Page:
Police have rounded up at least 100 gay men in the southern Russian republic of Chechnya and have killed at least three of them, according to media reports.
On Saturday, a leading Russian opposition newspaper confirmed a story already circulating among human rights activists: The Chechen authorities were arresting and killing gay men.
…The men were detained “in connection with their nontraditional sexual orientation, or suspicion of such,” the newspaper, Novaya Gazeta, reported, citing Russian federal law enforcement officials, who blamed the local authorities.
By Saturday, the paper reported, and an analyst of the region with her own sources confirmed, that more than 100 gay men had been detained. The newspaper had the names of three murder victims, and suspected many others had died in extrajudicial killings.
Small LGBT protest in St. Petersburg after 100 gay men reportedly detained in Chechnya, 3 dead https://t.co/107W3rznnw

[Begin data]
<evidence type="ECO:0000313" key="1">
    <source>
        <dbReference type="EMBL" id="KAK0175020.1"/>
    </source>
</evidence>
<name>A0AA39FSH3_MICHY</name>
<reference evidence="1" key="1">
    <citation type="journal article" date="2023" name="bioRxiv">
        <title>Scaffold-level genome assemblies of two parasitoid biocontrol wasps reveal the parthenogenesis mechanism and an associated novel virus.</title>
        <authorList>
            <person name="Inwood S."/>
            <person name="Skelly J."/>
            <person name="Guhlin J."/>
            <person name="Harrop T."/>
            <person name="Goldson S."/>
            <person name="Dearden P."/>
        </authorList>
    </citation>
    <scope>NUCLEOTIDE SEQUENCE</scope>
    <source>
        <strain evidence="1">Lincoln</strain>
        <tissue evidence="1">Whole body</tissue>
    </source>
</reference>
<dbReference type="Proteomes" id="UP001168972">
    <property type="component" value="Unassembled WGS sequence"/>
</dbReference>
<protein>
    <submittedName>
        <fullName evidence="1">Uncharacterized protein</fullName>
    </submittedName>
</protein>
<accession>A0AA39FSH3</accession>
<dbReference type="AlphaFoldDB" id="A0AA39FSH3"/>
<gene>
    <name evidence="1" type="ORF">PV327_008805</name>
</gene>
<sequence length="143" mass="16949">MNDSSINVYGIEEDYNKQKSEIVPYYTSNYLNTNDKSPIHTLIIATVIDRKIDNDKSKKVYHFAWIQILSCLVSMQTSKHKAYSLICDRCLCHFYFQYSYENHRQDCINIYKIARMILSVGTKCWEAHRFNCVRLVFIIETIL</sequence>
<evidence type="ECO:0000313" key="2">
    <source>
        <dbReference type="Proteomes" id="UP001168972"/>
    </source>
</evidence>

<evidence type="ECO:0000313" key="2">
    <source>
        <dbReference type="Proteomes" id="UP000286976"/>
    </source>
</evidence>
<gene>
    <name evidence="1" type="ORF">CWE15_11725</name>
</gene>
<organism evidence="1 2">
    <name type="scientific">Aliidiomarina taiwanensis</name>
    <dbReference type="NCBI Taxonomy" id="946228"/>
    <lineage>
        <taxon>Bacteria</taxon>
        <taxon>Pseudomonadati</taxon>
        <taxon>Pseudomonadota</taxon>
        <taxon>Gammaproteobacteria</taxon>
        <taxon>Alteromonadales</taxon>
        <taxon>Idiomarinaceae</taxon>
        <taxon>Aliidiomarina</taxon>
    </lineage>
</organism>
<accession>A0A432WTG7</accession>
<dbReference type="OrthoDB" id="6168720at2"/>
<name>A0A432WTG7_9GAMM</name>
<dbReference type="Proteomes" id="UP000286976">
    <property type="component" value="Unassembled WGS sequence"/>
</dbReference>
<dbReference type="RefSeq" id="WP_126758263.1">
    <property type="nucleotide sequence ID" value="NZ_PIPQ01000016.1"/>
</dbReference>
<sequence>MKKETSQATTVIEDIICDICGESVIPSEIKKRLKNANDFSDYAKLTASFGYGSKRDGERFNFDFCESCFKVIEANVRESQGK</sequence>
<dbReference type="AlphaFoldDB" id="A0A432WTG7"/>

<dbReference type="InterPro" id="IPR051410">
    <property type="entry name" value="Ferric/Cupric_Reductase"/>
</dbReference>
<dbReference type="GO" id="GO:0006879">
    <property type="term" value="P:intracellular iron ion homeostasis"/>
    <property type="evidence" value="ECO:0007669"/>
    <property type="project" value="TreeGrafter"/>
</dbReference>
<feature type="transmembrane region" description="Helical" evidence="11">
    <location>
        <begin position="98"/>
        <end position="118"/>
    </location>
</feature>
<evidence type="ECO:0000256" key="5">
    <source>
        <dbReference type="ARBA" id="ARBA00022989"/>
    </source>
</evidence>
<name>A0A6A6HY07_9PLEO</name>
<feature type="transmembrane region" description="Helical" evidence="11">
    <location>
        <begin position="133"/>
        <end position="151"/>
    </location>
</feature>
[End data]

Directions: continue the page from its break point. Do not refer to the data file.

— Alec Luhn (@ASLuhn) April 2, 2017
Лгбт активисты на Марсовом поле за свободу собраний стоят pic.twitter.com/dPKzSF5KrN
— Арсений Веснин (@ars_ves) April 2, 2017
“In Chechnya, the command was given for a ‘prophylactic sweep’ and it went as far as real murders,” Novaya Gazeta reported.
The report was denied by the spokesman of the Chechen president, Ramzan Kadyrov, who suggested there were no gay people in the Muslim-majority region.
Ali Karimov said, according to the state news agency RIA Novosti: “It’s impossible to persecute those who are not in the republic.”
“If such people existed in Chechnya, law enforcement would not have to worry about them, as their own relatives would have sent them to where they could never return,” Karimov added.